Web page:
As the new year began, many of us made resolutions that typically involved making behavioral changes, such as resolving to lose weight or exercise more often. Despite our best efforts, it’s not uncommon to have difficulties staying with our resolutions, and we may quickly find ourselves abandoning them altogether. Instead of making New Year’s resolutions, setting intentions can be a more life-affirming way to support yourself and work towards improving your sense of well-being. With more than half the year behind us, let’s revisit those lost or forgotten resolutions and explore the key steps for setting meaningful intentions.
What’s the Difference Between Resolutions and Intentions?
With resolutions, we set a goal of something we wish to accomplish. In the case of a New Year’s resolution, we commit to achieving that goal for an entire year, which may not always be realistic given the reality of our lives. If we are unable to achieve our resolutions, there’s an inherent sense of failure that we may experience. This can be damaging to our sense of self-worth and confidence.
By contrast, intentions are based on our values and can guide and motivate us in making changes in our lives without the pressure of achieving a specific goal or objective. For example, a resolution might be “to go to the gym three times per week” whereas an intention would be “to find more ways to incorporate exercise and support wellness in my life.”
With intentions, there’s more flexibility, and they allow us to make choices that serve our needs in the present moment. For instance, in the previous example, you might choose to go on a brief walk or practice breathwork on a particular day to best express your intention.
Three Steps for Setting an Intention
Intentions can serve as our guiding principles; they reflect our values and how we choose to approach our lives. Here are three steps to follow for forming and setting intentions:
1. Be clear on what’s important to you. Think about what matters most to you and what you’d like to create in your life. Intentions can be in any area of your life, including overall well-being, relationships, and work. To help gain some clarity when forming intentions, ask yourself these questions:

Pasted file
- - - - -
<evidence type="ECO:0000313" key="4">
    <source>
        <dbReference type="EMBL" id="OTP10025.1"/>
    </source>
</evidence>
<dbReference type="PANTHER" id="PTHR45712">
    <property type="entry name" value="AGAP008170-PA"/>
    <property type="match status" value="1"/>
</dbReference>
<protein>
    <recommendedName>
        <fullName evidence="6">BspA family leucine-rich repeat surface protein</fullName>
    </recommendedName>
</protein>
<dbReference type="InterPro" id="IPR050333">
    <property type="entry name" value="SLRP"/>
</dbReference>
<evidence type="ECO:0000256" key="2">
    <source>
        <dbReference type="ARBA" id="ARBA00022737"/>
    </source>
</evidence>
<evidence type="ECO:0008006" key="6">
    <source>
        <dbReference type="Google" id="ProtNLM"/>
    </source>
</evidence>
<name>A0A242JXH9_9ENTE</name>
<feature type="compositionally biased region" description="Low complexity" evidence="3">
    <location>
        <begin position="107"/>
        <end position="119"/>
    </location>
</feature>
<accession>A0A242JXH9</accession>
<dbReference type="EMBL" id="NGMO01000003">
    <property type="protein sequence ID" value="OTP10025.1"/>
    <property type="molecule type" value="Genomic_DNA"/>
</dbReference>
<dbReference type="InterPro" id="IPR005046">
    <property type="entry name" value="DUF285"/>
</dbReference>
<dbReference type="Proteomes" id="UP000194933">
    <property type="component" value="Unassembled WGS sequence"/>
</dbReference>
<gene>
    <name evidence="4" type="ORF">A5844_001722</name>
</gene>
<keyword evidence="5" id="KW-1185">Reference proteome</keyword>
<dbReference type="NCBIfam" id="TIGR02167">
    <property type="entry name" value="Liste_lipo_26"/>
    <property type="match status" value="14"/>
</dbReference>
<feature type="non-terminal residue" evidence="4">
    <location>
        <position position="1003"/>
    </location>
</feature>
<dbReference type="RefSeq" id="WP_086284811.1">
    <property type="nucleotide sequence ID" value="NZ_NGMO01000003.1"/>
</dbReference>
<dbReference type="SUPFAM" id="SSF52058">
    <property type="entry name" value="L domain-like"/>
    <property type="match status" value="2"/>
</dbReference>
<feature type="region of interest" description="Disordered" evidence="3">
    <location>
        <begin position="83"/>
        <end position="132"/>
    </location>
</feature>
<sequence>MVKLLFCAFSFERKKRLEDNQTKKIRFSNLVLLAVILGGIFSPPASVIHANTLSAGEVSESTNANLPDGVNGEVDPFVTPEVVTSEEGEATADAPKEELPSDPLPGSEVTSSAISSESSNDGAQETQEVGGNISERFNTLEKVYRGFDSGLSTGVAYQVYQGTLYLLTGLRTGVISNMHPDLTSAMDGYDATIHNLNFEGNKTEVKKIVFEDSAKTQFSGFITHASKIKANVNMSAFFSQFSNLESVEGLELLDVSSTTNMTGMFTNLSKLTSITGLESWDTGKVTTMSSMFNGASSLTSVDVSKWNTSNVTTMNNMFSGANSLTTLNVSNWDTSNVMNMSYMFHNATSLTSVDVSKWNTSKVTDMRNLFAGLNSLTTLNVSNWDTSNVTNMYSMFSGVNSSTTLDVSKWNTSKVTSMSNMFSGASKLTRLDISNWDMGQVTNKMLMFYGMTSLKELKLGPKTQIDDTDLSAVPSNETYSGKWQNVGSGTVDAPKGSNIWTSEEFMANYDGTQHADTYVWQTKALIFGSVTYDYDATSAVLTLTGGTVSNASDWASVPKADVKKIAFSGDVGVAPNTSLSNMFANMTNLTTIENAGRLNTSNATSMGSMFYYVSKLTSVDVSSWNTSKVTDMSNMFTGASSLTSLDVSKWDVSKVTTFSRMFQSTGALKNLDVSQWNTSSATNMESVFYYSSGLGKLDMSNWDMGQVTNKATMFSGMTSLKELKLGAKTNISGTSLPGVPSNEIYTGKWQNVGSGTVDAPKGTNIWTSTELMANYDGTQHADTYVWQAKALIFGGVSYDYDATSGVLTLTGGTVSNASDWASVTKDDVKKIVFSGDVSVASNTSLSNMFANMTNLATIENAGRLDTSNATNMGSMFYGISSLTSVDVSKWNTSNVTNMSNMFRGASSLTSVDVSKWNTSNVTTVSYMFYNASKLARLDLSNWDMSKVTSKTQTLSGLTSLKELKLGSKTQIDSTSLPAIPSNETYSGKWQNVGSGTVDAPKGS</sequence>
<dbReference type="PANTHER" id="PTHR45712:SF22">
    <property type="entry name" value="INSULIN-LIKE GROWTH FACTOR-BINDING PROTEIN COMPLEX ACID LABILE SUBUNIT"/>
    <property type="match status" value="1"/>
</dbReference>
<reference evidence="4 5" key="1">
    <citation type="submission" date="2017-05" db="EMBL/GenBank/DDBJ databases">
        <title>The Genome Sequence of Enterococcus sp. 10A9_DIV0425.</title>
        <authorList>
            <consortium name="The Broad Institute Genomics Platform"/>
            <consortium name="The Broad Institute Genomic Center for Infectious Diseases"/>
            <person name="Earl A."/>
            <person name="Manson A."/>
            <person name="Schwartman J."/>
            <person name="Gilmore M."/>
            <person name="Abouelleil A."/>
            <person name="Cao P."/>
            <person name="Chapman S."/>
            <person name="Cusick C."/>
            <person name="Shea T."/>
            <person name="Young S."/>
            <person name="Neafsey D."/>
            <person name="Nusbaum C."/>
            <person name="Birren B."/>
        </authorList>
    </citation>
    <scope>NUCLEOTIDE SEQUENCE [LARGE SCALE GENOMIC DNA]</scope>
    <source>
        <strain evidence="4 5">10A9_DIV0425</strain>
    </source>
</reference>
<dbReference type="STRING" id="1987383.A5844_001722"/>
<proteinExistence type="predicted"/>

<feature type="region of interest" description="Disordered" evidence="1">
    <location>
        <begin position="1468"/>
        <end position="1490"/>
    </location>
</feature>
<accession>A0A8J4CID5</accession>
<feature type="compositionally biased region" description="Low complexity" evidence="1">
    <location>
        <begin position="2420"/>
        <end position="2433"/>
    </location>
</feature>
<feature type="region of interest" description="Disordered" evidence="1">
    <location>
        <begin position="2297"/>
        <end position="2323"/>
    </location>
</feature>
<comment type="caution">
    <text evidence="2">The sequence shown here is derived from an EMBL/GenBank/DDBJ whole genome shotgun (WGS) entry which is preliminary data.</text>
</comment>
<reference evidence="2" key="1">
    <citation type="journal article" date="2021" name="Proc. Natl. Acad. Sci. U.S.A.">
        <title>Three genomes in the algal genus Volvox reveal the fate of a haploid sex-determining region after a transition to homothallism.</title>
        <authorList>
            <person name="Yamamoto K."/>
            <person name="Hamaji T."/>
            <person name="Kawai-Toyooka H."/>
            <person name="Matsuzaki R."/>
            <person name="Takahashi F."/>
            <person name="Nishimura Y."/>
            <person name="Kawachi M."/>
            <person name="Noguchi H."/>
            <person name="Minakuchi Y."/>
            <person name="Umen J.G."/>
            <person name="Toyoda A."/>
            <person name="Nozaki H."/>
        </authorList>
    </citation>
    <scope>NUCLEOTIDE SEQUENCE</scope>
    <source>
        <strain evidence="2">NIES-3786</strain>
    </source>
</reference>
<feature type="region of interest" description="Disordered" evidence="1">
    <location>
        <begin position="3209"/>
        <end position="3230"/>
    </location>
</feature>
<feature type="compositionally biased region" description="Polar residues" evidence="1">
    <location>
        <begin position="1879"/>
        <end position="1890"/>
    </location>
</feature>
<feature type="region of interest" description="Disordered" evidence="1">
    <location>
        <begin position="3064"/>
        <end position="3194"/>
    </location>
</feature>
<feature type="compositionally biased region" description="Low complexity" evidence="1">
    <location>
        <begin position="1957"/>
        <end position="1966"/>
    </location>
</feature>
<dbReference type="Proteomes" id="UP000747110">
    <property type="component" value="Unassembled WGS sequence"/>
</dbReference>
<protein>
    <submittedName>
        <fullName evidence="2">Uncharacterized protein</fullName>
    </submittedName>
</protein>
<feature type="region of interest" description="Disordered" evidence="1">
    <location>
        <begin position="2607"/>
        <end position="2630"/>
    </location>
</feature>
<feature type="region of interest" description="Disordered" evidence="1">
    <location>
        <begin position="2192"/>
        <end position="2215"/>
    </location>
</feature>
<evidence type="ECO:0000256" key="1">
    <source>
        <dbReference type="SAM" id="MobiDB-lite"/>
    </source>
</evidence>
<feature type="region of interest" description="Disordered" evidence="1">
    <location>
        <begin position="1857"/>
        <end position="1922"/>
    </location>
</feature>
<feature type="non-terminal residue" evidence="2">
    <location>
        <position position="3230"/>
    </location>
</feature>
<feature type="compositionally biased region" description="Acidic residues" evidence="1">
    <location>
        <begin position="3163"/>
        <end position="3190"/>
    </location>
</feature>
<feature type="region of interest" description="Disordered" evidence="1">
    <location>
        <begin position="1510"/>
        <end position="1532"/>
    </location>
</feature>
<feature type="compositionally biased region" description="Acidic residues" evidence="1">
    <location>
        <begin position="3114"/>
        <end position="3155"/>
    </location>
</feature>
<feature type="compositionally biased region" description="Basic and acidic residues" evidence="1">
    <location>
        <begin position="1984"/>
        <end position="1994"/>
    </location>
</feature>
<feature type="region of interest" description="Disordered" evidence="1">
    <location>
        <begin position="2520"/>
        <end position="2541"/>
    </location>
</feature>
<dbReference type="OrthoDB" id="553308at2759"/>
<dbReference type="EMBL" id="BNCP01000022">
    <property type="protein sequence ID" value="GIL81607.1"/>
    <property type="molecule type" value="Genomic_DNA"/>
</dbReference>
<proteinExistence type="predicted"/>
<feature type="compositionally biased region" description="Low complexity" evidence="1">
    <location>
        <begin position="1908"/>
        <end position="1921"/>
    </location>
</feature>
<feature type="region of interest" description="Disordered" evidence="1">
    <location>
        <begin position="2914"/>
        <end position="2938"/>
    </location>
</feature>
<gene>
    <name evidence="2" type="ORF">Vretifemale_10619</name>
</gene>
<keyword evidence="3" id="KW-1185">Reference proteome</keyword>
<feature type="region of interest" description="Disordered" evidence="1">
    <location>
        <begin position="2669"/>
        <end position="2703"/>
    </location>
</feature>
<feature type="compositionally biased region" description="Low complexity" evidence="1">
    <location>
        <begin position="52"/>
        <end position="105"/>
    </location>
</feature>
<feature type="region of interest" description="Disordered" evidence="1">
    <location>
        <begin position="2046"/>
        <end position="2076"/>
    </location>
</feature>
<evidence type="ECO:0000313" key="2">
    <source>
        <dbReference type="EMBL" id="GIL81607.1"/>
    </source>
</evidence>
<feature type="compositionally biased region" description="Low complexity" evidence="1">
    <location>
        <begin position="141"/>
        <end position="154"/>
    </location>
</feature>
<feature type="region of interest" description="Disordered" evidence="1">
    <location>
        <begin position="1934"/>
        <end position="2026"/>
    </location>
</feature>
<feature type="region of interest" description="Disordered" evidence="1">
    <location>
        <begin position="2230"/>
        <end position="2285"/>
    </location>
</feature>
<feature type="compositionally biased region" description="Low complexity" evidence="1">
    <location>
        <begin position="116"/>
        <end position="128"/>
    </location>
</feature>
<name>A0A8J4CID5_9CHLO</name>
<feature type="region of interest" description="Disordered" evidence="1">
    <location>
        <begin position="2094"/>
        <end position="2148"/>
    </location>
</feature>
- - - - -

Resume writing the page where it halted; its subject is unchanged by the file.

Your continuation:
- What would you like to nurture in your life?
- What would you like to release or let go of?
- What are you grateful for?
- Who would you like to forgive, including yourself?
- What makes you feel happy or proud of yourself?
- What words are you drawn to or would you like to align yourself with?
- What fears would you like to let go of?
2. Create personal intentions that resonate with you. Setting intentions that are meaningful for you helps empower you to make the desired changes or shifts in your behavior. And because they are personal and in alignment with your values, they come from your heart as well as your mind. Here are some examples for setting intentions:
- This year, I want to create new opportunities for learning
- This year, I want to find more ways to nourish my body
- This year, I want to be more involved in my local community
- This year, I want to allow space for my creative expression
- This year, I want to find more peace and balance in my life
- This year, I want to embrace change and act with courage
- This year, I want to approach life with an open mind and heart
- This year, I want to find more ways to connect with others
- This year, I want to practice greater acceptance
3. Set aside time to reflect on your intentions. When setting intentions, it’s beneficial to choose just a few that are most important to you. Otherwise, you can overwhelm yourself with your list of intentions. You may decide to state your intentions as a daily or weekly practice throughout the year, but reviewing them as needed can also be helpful when you’re feeling challenged by the demands of life. They can help ground you and keep you connected to what matters most to you.
Setting an intention at the beginning of a new year can be a powerful practice. Intentions enable us to embody our values and move towards a greater sense of fulfillment and self-compassion as we embark on meaningful change in our lives.
If you’d like help exploring ways to support your sense of purpose and well-being, including setting intentions, don’t hesitate to get in touch with us. We can help you find ways to cultivate techniques for building resilience, navigating life’s challenges, and increasing your self-awareness.
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